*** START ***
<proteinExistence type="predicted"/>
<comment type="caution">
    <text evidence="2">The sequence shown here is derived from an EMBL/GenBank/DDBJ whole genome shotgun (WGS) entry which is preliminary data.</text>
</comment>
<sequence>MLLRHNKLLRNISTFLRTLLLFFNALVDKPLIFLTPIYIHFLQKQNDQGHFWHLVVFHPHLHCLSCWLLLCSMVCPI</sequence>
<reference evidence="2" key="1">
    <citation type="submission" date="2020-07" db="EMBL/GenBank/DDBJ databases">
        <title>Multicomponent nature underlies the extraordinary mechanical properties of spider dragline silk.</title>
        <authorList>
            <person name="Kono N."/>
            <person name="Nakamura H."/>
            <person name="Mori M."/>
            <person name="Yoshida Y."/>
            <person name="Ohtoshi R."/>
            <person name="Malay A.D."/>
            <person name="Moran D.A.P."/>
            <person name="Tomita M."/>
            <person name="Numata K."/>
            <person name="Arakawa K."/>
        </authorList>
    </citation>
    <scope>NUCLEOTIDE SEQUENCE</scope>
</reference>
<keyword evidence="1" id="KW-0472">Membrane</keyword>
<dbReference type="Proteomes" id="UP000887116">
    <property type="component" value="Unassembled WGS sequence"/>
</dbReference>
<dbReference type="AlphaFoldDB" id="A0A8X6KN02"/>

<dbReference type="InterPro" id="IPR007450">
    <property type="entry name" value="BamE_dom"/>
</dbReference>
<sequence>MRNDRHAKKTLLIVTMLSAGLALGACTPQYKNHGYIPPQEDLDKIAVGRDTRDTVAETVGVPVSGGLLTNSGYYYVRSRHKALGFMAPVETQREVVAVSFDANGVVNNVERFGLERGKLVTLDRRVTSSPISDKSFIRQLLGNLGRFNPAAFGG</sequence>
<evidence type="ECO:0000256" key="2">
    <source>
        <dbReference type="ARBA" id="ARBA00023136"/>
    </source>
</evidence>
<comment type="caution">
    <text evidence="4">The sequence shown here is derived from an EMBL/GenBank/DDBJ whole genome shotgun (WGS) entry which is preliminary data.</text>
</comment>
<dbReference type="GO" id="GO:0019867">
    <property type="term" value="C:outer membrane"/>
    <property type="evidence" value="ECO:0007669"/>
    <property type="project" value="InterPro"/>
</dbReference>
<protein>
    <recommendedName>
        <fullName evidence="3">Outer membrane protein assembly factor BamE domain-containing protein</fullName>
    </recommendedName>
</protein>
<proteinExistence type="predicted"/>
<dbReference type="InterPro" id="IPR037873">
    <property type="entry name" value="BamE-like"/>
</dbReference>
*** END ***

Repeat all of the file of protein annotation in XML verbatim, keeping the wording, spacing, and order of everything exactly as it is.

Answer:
<proteinExistence type="predicted"/>
<comment type="caution">
    <text evidence="2">The sequence shown here is derived from an EMBL/GenBank/DDBJ whole genome shotgun (WGS) entry which is preliminary data.</text>
</comment>
<sequence>MLLRHNKLLRNISTFLRTLLLFFNALVDKPLIFLTPIYIHFLQKQNDQGHFWHLVVFHPHLHCLSCWLLLCSMVCPI</sequence>
<reference evidence="2" key="1">
    <citation type="submission" date="2020-07" db="EMBL/GenBank/DDBJ databases">
        <title>Multicomponent nature underlies the extraordinary mechanical properties of spider dragline silk.</title>
        <authorList>
            <person name="Kono N."/>
            <person name="Nakamura H."/>
            <person name="Mori M."/>
            <person name="Yoshida Y."/>
            <person name="Ohtoshi R."/>
            <person name="Malay A.D."/>
            <person name="Moran D.A.P."/>
            <person name="Tomita M."/>
            <person name="Numata K."/>
            <person name="Arakawa K."/>
        </authorList>
    </citation>
    <scope>NUCLEOTIDE SEQUENCE</scope>
</reference>
<keyword evidence="1" id="KW-0472">Membrane</keyword>
<dbReference type="Proteomes" id="UP000887116">
    <property type="component" value="Unassembled WGS sequence"/>
</dbReference>
<dbReference type="AlphaFoldDB" id="A0A8X6KN02"/>

<dbReference type="InterPro" id="IPR007450">
    <property type="entry name" value="BamE_dom"/>
</dbReference>
<sequence>MRNDRHAKKTLLIVTMLSAGLALGACTPQYKNHGYIPPQEDLDKIAVGRDTRDTVAETVGVPVSGGLLTNSGYYYVRSRHKALGFMAPVETQREVVAVSFDANGVVNNVERFGLERGKLVTLDRRVTSSPISDKSFIRQLLGNLGRFNPAAFGG</sequence>
<evidence type="ECO:0000256" key="2">
    <source>
        <dbReference type="ARBA" id="ARBA00023136"/>
    </source>
</evidence>
<comment type="caution">
    <text evidence="4">The sequence shown here is derived from an EMBL/GenBank/DDBJ whole genome shotgun (WGS) entry which is preliminary data.</text>
</comment>
<dbReference type="GO" id="GO:0019867">
    <property type="term" value="C:outer membrane"/>
    <property type="evidence" value="ECO:0007669"/>
    <property type="project" value="InterPro"/>
</dbReference>
<protein>
    <recommendedName>
        <fullName evidence="3">Outer membrane protein assembly factor BamE domain-containing protein</fullName>
    </recommendedName>
</protein>
<proteinExistence type="predicted"/>
<dbReference type="InterPro" id="IPR037873">
    <property type="entry name" value="BamE-like"/>
</dbReference>